The Dish: Q-and-A with Foremost Baking Company
Baker Ian Cappelano explains his passion for artisan bread-making.
Foremost Baking Company is a wholesale bakery run by three partners, Ian Cappelano, Michael Lingwall and Peter Kobulincky, in the Butcher Block Mill in Providence. We sat down for a cup of coffee with Cappelano at Faust in the Dean Hotel, where he is also a part-owner along with Kobulincky and Lingwall, who is the chef at the restaurant, and Mike Sears.
How did you get into bread and baking? My grandmother always baked fresh bread every day, so that’s a thing my mother started doing as well. I got into it professionally while I was going to college. I was working at Pastiche in the front of the house doing coffee and plate decoration, but then I needed an overnight job. I interviewed with Jim Williams at Seven Stars. He trained me while they were still on Hope Street in the one single location, probably around 2004. At that point, it was such a small operation. There were only three bakers a day.
How did you develop your specific recipes? Bread is one of those funny things. There’s no real ownership on formulas. It’s just mostly technique and your ability to control and develop the flavors through fermentation. The science part is the tricky part, and that’s the part that I like. That’s where you can touch the dough, or look at the dough, and know how much longer it needs. That’s where the craft of it comes in and a true artisan starts to excel.
Is there a secret to your bread? Just time and patience, and measurement. I am not trying to compare my craft to something so elevated, but it’s like wine-making. Once it’s in the barrels, you just have to let it do its thing, and you follow your gut.
So how did you launch your bakery? Peter [Kobulnicky] and I started the bakery, and we actually didn’t mean to. We met at Seven Stars, and then he left for New York to go work for Thomas Keller at Bouchon Bakery. He did a year there, and while he was there, we were making plans for what we were going to do after he finished his stint. We started to develop plans for a wood-fired pizza oven type of restaurant, serving charcuterie plates, pizzas, beer and wine. In our naivete, thinking this was going to go off without a hitch, we started buying all the equipment. Like everything else, you find out it costs way more money than you ever think it will. Then we realized the pizza oven thing wasn’t going to go through, and we had all this dough-mixing equipment, so we decided to start a bakery. We ended up moving all of our equipment into storage and a few things into the basement of Loie Fuller’s. We really got to know the owners [Desi and Eric Wolf], and they liked our drive and passion. We started off baking bread and rolls for the restaurant. And then it sort of took off from there. Eric was good friends with Tom [Toupin] at White Electric, and that was during the time when Bristol Bakery was closing down. Tom called Eric and was like, “Hey man, I need your bakers.” And Eric was like, “All right. Let me see what they can do.” So I said to Peter, “We’re going to make this happen. We’ll think of some muffins and scones, and we’re starting in two days."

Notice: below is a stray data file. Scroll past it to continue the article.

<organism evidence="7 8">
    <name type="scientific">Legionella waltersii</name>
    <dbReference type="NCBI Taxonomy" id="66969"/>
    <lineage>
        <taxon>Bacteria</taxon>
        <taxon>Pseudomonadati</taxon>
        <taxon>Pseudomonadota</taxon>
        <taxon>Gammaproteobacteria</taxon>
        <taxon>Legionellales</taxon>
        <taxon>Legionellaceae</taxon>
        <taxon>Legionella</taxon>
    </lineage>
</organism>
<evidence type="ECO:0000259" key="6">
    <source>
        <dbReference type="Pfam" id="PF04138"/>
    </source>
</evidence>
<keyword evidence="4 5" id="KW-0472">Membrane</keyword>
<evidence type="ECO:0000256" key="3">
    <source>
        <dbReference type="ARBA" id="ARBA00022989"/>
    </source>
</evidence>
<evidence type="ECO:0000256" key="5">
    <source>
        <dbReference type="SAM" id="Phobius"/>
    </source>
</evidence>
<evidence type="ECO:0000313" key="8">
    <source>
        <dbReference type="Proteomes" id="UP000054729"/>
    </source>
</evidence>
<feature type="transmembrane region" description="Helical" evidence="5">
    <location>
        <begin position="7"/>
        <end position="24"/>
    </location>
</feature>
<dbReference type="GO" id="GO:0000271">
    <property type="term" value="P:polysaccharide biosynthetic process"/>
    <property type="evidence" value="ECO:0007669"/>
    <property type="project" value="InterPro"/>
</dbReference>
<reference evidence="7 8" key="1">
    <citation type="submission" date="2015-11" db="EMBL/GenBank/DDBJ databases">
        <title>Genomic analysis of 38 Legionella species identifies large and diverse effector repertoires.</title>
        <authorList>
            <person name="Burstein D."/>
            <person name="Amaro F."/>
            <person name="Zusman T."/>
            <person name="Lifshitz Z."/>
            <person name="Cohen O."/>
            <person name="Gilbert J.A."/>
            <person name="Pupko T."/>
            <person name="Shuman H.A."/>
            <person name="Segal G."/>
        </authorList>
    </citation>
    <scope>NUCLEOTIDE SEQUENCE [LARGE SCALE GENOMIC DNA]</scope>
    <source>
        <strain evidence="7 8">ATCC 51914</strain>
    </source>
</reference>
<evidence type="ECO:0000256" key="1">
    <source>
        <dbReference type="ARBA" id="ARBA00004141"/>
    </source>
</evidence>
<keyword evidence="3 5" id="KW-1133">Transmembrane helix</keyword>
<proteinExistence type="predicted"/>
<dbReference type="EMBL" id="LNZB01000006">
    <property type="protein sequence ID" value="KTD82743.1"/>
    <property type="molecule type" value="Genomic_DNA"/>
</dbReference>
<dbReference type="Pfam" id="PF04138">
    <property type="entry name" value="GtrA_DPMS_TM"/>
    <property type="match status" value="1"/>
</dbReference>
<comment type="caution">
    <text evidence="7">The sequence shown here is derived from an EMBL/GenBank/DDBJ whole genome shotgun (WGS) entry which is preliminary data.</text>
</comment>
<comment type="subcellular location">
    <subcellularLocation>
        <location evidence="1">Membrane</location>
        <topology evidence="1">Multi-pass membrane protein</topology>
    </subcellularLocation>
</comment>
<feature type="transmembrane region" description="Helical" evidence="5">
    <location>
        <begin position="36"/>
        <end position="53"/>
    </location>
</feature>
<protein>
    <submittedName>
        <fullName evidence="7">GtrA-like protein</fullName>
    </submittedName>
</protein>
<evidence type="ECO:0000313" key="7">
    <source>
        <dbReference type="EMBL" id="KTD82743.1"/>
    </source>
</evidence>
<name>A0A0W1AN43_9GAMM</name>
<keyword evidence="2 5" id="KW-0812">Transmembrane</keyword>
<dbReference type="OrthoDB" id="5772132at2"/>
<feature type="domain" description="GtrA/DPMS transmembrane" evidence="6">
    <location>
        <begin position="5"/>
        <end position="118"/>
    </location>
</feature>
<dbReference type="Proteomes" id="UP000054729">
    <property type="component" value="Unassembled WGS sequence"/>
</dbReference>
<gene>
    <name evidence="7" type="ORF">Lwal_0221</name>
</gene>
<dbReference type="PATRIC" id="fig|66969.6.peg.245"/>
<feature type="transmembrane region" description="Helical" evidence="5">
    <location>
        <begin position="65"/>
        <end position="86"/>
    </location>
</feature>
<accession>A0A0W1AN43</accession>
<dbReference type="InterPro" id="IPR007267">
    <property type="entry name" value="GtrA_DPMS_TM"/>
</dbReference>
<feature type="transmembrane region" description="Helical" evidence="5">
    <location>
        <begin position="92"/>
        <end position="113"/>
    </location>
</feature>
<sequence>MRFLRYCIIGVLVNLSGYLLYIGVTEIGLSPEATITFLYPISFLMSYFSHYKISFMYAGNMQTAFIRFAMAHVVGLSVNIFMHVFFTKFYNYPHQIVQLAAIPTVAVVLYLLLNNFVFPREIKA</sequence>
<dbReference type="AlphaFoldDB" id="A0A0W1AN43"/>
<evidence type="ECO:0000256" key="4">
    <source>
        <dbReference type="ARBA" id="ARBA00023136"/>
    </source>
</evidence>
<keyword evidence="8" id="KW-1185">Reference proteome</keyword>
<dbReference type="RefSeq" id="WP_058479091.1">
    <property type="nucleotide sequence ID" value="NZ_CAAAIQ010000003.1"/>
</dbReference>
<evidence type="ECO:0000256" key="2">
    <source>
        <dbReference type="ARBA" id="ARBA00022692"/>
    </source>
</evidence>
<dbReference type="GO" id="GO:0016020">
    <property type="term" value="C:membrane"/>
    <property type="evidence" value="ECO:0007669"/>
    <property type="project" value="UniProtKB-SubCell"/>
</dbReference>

And now you supply thirty businesses? Something like that. We’ve tried to seriously control our growth in terms of our equipment and delivery constraints, in order to deliver exceptionally fresh product. We have people, but not many people. We bake at the Butcher Block Mill in Providence, and the Foremost partnership is composed of myself, Peter Kobulincky and Michael Lingwall. Mike is also the head chef [at Faust in the Dean Hotel], and I’m in charge of front of the house and beverage curation at the restaurant. I am doing some of the business management for both businesses. Peter is the head baker for Foremost and he manages pretty much everything there.